Apricot, flowering (Prunus)-Peachtree borer

Synanthedon exitiosa

Pest description and damage Peach tree borer is native to North America and common in the Pacific Northwest. The adult is a metallic blue-black, clearwing moth. The male moth may have bands of light yellow scales on the abdomen, and resemble a wasp. The female has an orange band around the abdomen. Full-grown larvae are 1.0 inch long and whitish with a brown head. The larvae burrow into the bark of the crown and feed on the cambium. Feeding and tunnels are restricted to an area a few inches above and below the soil line. Peachtree borer feeding damage can completely girdle and kill young trees. While older trees are rarely girdled, the damage reduces vigor and makes them vulnerable to other pests and diseases. Infested trees "bleed" a reddish amber frass and gum mixture during the growing season.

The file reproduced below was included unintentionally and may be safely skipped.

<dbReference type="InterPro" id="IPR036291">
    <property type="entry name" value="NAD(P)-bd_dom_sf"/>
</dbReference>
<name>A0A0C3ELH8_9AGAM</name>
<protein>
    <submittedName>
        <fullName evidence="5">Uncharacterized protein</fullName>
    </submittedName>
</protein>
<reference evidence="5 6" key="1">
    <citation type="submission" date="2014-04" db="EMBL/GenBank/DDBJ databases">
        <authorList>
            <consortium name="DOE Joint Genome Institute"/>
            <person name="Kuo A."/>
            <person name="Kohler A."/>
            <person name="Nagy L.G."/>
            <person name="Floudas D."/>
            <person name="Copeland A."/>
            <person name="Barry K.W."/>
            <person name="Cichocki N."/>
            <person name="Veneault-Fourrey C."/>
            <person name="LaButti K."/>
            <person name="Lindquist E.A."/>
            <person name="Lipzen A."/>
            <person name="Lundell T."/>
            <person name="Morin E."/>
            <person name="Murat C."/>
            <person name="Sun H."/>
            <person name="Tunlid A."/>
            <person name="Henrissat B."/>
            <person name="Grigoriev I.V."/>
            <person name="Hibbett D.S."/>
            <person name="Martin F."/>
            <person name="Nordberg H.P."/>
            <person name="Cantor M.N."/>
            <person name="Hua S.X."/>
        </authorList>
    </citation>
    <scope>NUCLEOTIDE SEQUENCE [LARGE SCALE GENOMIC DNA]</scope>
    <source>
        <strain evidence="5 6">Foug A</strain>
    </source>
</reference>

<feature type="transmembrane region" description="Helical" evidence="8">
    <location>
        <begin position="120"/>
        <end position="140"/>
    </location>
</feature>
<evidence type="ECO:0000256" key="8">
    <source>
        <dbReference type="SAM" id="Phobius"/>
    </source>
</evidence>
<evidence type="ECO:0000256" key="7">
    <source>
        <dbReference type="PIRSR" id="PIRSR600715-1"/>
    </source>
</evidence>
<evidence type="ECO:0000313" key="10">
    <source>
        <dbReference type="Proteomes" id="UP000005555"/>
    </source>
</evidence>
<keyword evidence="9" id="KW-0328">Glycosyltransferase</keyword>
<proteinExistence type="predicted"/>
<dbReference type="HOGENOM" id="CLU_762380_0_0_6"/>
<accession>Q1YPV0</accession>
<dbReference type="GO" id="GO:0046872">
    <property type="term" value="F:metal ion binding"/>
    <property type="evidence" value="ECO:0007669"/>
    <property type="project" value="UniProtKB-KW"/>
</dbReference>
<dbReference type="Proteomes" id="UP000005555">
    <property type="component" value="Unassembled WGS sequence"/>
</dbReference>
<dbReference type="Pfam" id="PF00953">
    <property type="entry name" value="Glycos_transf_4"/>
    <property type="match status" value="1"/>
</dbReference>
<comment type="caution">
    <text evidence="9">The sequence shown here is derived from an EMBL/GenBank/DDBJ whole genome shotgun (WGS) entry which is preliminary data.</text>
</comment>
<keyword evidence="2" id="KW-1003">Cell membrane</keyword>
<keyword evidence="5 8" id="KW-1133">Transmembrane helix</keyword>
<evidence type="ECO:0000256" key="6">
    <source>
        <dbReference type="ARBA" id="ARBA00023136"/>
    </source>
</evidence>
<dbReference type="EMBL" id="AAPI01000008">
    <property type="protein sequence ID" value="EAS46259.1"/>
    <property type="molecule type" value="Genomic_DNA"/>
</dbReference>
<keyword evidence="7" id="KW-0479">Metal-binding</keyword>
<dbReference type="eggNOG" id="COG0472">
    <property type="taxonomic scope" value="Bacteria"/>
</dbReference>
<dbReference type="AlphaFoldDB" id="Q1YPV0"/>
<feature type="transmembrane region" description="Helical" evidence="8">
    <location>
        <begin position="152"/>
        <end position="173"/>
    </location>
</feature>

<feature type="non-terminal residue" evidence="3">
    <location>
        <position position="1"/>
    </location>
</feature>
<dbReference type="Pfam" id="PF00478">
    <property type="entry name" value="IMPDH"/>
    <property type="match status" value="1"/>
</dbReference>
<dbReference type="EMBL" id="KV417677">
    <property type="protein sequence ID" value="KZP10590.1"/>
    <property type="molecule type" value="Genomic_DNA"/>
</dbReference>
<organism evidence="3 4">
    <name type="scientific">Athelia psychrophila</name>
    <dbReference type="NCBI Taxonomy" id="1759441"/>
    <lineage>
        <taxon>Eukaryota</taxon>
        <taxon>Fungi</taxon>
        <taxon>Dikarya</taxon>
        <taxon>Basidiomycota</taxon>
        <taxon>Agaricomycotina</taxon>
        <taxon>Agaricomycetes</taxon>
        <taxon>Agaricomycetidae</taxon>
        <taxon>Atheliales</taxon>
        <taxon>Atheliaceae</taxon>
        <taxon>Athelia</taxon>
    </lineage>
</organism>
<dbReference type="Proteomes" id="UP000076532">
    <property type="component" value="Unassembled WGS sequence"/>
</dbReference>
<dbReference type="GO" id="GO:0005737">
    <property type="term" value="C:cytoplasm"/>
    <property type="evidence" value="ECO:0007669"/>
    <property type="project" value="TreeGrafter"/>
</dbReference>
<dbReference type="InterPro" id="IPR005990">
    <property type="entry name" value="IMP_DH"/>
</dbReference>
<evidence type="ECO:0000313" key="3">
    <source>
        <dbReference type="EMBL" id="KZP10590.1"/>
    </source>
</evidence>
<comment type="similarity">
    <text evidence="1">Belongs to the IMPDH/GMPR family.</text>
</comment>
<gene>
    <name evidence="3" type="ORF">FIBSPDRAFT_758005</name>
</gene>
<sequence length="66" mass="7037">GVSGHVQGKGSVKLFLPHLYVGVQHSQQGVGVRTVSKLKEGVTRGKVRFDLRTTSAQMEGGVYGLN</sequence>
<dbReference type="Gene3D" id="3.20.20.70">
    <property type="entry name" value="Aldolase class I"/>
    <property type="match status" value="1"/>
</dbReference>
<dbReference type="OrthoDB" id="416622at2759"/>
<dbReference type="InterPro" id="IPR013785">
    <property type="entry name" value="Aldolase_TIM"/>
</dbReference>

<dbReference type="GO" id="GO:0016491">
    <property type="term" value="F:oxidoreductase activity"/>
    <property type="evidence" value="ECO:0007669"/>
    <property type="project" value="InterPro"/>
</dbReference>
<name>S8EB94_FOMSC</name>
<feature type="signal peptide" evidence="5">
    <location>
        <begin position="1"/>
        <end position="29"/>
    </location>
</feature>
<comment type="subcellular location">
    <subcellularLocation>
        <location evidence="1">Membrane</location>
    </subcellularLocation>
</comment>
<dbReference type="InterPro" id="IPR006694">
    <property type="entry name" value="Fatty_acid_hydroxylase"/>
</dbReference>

For biology, life history, monitoring and management


Management-chemical control

See Table 4 in: